Fat Grafting FAQ’s

James J. Romano, MD

1) In what areas can be fat be grafted in the body?
a: Any area where fat exists in the subcutaneous space.

2) Where is the fat removed from?
a: Areas where you have an excess of fat. This is an area where fat has NOT been suctioned before, so there is no scar tissue to affect harvesting. It should also be an area where there is not a lot of fibrous tissue, like the male chest. It should also be an area where a reasonable amount of fat can be removed, unlike the knees or arms.

3) What are the best sources for fat?
a: Areas where you have good quantity of fat, soft fat, no scars, and where you want to see a cosmetic result, like a “flatter” abdomen.

4) Do all areas that I want grafted respond to fat grafting equally well?
a: No. The lips and laugh lines respond the least well. It takes sometimes three grafting sessions for lips to enlarge. All other areas of the face and body do reasonably well, and the fat survives and gives a very nice result in one session.

5) Do you freeze fat and re-use it later?
a: No. I don’t believe the fat cells are as healthy. There is a much greater risk of infection.

6) How many sessions of fat grafting are needed?
a: As many as it needs to obtain the results desired. In the lips and laugh lines it often may take three sessions, but one may work. All other areas are usually successful in one session.

7) What is the science and theory behind fat grafting?
a: Fat cells are very delicate and fragile and only loosely connected to their blood supply. The cells are harvested very gently with a syringe and needle, then prepared, then injected into the treatment site in many small crisscrossed tunnels (microfat grafting). The fat cells survive and keep their volume if and when the new blood supply grows into them.

8) What factors determine the feasibility of fat grafting?
a: The anatomy and contour of the area to be treated, how much fat is available as a source for transplantation, how much fat is available to graft once it is harvested and prepared, and how much fat actually survives once it is transplanted.

9) How much fat is usually available for fat grafting?
a: This depends on your body. If you have a lot of fat, it is easy and usually taken from the hips and/or abdomen. If you do not have much fat, you will need harvesting from many areas and it is helpful to gain weight.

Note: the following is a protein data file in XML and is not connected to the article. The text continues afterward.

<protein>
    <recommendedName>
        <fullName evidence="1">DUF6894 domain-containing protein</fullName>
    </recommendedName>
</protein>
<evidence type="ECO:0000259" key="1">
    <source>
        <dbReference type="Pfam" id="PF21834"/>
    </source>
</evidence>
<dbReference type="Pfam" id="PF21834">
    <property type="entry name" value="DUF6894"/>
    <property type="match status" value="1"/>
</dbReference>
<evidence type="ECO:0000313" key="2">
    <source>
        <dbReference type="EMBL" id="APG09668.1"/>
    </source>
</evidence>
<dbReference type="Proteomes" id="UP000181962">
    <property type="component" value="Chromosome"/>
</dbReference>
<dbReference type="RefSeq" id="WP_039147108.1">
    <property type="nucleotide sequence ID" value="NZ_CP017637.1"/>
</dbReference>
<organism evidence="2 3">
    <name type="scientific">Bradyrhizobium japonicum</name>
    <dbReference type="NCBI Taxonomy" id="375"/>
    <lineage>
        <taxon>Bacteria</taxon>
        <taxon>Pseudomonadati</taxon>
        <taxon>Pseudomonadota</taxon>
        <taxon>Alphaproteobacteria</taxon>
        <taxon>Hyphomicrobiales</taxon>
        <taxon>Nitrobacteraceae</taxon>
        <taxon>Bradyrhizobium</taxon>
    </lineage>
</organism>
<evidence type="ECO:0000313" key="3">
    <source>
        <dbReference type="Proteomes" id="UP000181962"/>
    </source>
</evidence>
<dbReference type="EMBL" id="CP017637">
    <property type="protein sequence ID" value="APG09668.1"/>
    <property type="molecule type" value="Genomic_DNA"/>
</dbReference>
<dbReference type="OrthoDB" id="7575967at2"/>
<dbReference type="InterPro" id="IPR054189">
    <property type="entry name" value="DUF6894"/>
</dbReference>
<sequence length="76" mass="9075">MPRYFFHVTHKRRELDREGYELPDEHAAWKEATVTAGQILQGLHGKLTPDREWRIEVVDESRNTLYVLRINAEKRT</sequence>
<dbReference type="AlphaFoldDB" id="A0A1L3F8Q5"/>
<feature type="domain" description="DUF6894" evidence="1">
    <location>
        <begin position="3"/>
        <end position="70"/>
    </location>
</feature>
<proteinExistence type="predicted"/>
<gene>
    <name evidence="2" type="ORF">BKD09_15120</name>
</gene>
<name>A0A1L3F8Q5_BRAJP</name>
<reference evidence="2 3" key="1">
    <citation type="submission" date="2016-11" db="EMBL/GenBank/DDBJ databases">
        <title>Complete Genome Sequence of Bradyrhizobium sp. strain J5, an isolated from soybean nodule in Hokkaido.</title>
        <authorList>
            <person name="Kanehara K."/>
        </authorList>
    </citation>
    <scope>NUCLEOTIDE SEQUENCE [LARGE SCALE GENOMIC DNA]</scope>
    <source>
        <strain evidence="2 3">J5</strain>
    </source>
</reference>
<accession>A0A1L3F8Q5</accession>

10) Are all areas on the body equally good sources for fat?
a: No. Soft and non-fibrotic fat is best, usually from the central abdomen. Areas of previous liposuction with scarring are not good.

11) How do you harvest the fat?
a: With small cannulas so that only small fat parcels will be harvested. This will allow the best opportunity for new blood supply to grow in. It is harvested under very light suction so that the fat cells will not be destroyed. It is harvested using a minimal of anesthetic solutions so these will not violate fat cell vitality.

12) How is the fat prepared?
a: The fat is carefully and gently washed with a special solution and then mixed with some antibiotics. The healthy fat cells are then separated from the dead cells and the fluid. They are loaded into syringes and made ready for injection.

13) How is the fat injected?
a: Fat is injected and transplanted using the micro-grafting technique. This means using very small cannulas. This is so very thin tunnels will be created with fat filling these tunnels. The fat tunnels are at different levels, and cross through the area to be augmented. Together, these will allow the best opportunity to have the new blood supply grow in.

14) How much of the fat that is liposuctioned will survive?
a: Only about 25 to 30 percent of the fat will survive

15) Is fat grafting permanent?
a: Yes, usually about 80 percent of the fat survives.

16) How many procedures are needed to achieve the desired results?
a: Most patients reach the goals with just one procedure, but a second may be required.

17) How long does the procedure take?
a: It depends on the areas to harvest and to graft. If it is a small area like the lips, it can be as little as one hour. If it is a larger area like the buttocks with liposuction, the procedure usually takes four to five hours.

18) What is the recovery time?
a: It depends on the areas and the size to be treated and where the fat is harvested. In lip grafting you feel fine right away; you just look very swollen for days to weeks. For buttock grafting, after about two days most patients feel good enough to walk around and slowly get back to their normal activities. There is not much unusual swelling. Patients are not allowed to sit on their buttocks for the first week to two weeks.

19) With exercise, will the fat grafted become muscle?
a: No.

20) What weight should patients be for fat grafting?
a: There is no minimum weight. Patients just need to have enough reserve fat to harvest and graft.

21) How much fat will be needed for fat grafting?
a: We only take out as much as we anticipate needing for the fat grafting. Over-treating or injecting extra fat is not good, as this creates a mass of fat that is too big for the blood supply and doesn’t live. If you have enough fat, and you want a large volume of fat transplanted, it is better to do it in stages.

22) What is the cost of the procedure?
a: Pricing depends on the patient’s anatomy and the donor sites or areas to be liposuctioned.

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